Lest we get into a tussle over who’s phone is better (mine is, of course), this post is less about a cool toy (OK, WAY cool) and more of an illustration of a company that has created a phenomenal customer experience. Admittedly, I am a bit of a gadget geek. I have been using smart phones since the last millennium and I have an insatiable appetite for the latest new gadget. From the Palm VII to the Samsung I300 to Windows Mobile devices to the Blackberry in all its forms; I have used them all. On the technology adoption curve, I most definitely fall into the innovator category.
As a side effect of my obsessive compulsive disorder, however, my attention span for a new device typically lasts anywhere from 8 months to a year. That is when I start eying other devices and dreaming of how cool my life would be if I only had them. It is not that my current device doesn’t serve my needs, it is just that, well… the grass is always greener elsewhere, right?
The other day I was reflecting on the fact that I am now going on almost 2 years with my iPhone and still haven’t felt the itch. It was as much a shock to me as anyone, but then it led me to the next question – Why? While I believe it is true that every moral lesson in life can be taught using a sports analogy, I also believe that every great marketing lesson can be learned from the products and services we use every day.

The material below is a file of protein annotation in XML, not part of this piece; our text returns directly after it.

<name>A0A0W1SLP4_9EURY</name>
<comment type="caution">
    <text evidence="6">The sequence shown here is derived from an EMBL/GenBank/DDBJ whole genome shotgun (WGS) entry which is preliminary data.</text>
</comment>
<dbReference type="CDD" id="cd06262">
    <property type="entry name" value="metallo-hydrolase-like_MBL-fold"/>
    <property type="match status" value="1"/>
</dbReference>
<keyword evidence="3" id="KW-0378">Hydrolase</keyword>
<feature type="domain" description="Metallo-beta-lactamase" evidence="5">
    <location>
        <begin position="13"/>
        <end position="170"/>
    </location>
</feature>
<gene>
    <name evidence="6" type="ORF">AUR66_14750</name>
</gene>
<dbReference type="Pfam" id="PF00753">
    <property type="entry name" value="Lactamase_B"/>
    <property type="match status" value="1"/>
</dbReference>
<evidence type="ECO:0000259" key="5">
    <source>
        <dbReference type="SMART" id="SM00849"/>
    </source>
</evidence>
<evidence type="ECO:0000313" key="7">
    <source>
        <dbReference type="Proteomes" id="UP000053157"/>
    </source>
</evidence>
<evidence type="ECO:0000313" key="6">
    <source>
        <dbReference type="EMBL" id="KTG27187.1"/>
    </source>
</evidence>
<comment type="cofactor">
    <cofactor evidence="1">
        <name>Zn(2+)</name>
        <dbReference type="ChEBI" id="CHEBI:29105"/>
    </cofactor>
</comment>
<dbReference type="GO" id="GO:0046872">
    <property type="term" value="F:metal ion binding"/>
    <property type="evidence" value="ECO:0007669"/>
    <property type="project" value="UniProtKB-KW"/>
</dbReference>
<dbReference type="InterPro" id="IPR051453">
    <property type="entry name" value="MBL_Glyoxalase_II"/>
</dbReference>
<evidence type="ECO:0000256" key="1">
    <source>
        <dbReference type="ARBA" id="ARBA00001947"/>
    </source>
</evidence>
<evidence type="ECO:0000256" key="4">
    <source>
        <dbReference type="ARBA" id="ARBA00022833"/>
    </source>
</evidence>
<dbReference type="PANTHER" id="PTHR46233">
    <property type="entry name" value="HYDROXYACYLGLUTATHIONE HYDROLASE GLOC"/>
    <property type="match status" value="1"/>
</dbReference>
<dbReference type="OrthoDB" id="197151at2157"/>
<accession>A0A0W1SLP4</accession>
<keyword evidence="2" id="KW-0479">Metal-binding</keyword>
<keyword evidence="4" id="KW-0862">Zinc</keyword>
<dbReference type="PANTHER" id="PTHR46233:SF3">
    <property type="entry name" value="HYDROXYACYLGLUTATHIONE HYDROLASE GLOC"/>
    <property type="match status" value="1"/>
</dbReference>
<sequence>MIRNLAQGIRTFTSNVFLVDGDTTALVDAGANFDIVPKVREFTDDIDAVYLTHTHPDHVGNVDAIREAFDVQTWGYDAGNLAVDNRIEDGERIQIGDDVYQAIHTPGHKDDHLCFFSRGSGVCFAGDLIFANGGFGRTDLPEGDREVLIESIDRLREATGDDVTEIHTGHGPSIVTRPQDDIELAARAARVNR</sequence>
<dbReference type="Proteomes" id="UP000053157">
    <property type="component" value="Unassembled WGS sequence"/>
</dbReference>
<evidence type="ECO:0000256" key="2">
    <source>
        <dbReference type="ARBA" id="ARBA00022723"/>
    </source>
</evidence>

In my Navel Model, step number 6, “Experience”, always seems to be the least understood. I believe this is because the term “customer experience” has reached the level of cliche. People think customer experience means selling things in a nicer way. They have simply replaced “customer service” with “customer experience” when in reality, brands who deliver an experience have superseded simply selling a product. Starbucks‘ success came from moving away from selling coffee to creating an environment for meeting, relaxing, and thinking… that also sells coffee.